Basically, the way to ensure that our good rankings remain so is to play by the rules.  Google wants to deliver the best quality search results for its users.  The best quality comes from site owners who work diligently to 1. maintain and promote consistently strong branding; and 2. deliver top tier value that others want to consume and share.  When the quality is there it also attracts valuable links from other highly regarded, relevant sites.  This cycle proves authenticity, which in turn instills confidence from Google.  That confidence translates into higher search rankings.

Conversely, collecting links that are irrelevant to our fields and/or of poor quality just to show high volume does not inspire confidence, and will actually adversely affect our search rankings.  Google rightly believes that high quality, authoritative sites need not resort to such sham practices in order to make themselves appear deserving of high rankings.  Hence, it views gamers of its system unkindly.

In the end, it all comes down to this:  maintaining great search rankings on Google is simple.  But it is NOT easy.  It is simple to understand what Google wants us to do – play by the rules in order to help it achieve its goals.  But doing the work that’s needed to achieve what Google wants from us is not easy or quick.  Patience, perseverance, and a strong commitment to the moral path will ultimately save the day for our sites.  These qualities will make Google happy, which in turn will reflect positively in the form of higher rankings and protection from harm when future algorithm changes are introduced.

Did you see any difference in your rankings after Penguin 2.0 rolled out?  Please share your experiences in the Google Penguin 2.0 gives a warningcomments section below!

Google+: 6 Reasons To Be There Now!

June 3, 2013

by Jeanine Vecchiarelli            return to JayVee Media Link LLC

Google Plus has been the topic of much debate – and more than a little derision – until recently.  It was labeled a Facebook knock-off with the unfair advantage of having Google as its parent.  A large number of social media aficionados turned their noses up at the platform, predicting that it would never amount to anything significant.  It’s not often so many knowledgeable people would be wrong, but these days it looks as though that is exactly the case.  Boasting over 343 million users, the once maligned social media platform has grown to become the second largest on the internet. As it has evolved, a number of features have won the minds and hearts of many former naysayers:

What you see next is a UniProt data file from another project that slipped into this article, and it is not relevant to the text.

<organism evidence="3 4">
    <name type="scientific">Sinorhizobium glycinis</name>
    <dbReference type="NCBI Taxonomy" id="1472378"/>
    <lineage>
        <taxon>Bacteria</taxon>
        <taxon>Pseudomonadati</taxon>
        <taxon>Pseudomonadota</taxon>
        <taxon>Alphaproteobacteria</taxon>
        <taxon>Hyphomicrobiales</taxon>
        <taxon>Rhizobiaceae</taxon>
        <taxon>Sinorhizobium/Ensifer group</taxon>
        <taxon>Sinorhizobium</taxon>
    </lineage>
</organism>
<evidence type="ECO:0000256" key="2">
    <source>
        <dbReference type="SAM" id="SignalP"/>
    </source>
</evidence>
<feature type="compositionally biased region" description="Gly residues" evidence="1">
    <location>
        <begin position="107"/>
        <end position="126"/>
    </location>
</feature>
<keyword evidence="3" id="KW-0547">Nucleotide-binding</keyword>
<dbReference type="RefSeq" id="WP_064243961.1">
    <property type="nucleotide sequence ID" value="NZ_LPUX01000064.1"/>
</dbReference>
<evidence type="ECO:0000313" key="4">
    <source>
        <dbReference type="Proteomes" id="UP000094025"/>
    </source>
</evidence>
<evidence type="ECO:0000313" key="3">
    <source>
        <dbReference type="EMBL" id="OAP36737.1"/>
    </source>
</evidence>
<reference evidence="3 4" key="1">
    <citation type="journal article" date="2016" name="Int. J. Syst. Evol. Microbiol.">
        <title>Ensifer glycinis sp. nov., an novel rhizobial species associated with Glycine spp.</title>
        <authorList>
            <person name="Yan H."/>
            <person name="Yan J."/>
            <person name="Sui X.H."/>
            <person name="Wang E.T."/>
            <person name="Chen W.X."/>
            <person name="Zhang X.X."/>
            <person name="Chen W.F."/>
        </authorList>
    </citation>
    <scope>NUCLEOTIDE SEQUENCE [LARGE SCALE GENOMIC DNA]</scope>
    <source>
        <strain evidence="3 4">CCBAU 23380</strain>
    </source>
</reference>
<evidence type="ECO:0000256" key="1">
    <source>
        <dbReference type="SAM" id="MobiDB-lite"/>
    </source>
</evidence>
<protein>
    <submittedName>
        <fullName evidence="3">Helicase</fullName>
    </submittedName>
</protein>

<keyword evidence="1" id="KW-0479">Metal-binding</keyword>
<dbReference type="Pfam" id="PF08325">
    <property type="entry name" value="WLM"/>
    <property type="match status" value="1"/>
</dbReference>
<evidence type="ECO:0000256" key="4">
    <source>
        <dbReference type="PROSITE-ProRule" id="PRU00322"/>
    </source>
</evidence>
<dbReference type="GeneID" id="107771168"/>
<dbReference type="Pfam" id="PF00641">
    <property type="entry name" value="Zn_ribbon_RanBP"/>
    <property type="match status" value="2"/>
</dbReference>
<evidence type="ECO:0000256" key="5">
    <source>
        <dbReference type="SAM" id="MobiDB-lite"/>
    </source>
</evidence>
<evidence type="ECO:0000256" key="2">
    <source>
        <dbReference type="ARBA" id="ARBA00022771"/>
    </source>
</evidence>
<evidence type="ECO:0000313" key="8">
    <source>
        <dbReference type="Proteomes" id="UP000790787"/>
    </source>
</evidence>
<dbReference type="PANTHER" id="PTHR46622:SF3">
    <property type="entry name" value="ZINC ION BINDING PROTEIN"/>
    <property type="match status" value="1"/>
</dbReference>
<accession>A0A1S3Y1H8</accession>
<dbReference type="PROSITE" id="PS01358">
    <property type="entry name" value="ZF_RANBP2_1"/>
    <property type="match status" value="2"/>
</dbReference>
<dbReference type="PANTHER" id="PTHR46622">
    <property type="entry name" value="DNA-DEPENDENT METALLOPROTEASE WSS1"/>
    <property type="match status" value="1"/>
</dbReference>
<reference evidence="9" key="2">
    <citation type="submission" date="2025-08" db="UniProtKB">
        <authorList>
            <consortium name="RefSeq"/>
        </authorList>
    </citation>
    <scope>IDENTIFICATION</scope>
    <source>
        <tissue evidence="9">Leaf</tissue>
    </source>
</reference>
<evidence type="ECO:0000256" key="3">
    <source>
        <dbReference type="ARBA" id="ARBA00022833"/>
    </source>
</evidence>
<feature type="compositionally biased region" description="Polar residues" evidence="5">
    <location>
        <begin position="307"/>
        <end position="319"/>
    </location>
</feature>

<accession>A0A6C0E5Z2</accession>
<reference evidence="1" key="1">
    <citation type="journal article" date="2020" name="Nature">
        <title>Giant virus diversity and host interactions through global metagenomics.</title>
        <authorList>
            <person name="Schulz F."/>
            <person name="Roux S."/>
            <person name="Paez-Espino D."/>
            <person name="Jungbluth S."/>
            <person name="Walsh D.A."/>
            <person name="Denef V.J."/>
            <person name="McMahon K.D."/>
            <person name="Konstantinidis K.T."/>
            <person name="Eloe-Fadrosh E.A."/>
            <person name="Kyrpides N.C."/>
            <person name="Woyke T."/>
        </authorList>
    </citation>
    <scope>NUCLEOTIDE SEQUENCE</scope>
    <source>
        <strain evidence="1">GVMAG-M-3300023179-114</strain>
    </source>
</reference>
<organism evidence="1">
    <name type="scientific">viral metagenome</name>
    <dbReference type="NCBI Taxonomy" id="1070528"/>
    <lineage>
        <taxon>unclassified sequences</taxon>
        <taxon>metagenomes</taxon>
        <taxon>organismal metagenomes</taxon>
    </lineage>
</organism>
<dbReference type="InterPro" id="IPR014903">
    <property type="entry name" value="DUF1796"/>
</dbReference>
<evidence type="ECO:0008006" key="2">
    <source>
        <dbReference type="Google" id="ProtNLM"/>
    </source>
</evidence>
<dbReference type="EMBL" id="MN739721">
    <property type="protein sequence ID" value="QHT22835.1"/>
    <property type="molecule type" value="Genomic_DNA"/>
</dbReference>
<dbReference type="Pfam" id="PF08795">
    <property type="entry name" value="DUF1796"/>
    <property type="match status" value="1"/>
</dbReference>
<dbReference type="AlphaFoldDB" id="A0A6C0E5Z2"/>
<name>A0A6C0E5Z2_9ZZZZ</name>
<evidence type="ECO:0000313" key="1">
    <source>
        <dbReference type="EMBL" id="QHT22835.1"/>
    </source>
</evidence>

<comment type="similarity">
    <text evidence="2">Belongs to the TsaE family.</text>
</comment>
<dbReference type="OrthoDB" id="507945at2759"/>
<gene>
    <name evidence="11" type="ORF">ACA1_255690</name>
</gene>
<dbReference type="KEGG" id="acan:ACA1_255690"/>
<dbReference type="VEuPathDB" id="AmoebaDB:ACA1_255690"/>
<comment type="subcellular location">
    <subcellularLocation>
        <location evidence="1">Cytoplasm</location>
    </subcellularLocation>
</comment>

1. Ranking

Google Plus profile page links boxYES, Google indexes its G+ platform’s posts for search ranking!  Instead of deriding that fact, more and more people are coming to embrace it.  Why not use the advantage it offers, considering how competitive the rankings game is?  Users maximize benefits through judicious use of niche keywords in their posts, and by including links to their websites, blog pages and other social media sites in the link section of their profile descriptions.

2. Post diversity

Google Plus hashtagged and tagged postGoogle Plus is likely the only major social media platform that supports every kind of post with no limitations.  Text, pictures, videos, even full blog posts are supported. As a nice bonus, we have the ability to format our posted text with bold, italic and strikethrough features.  Plus, downloadable files like pdfs and word documents can be shared directly on the platform. Posts on G+ are also very easy to target using hashtags and tagging.  For convenience, tagged people in our posts may respond via email.

3. Hangouts

No other social media platform offers a feature like Hangouts.  These on-air video chats allow wide ranging discussion among up to nine participants, complete with capabilities for slideshow presentations, screen sharing, and other collaborative activities via access to Google Drive.  They can be recorded for later posting, too.  The business possibilities offered by Hangouts are virtually limitless!

4. Communities

Google Plus’ Communities are fairly new, having been introduced last December.  Like groups or forums on other platforms, they allow easy connection and information sharing among people who have a common interest, business, etc.  We can join existing communities or create new ones.  Such involvement allows us direct lines of information about our particular interests, as well as an opportunity to share what we know with others who may not otherwise see our posts.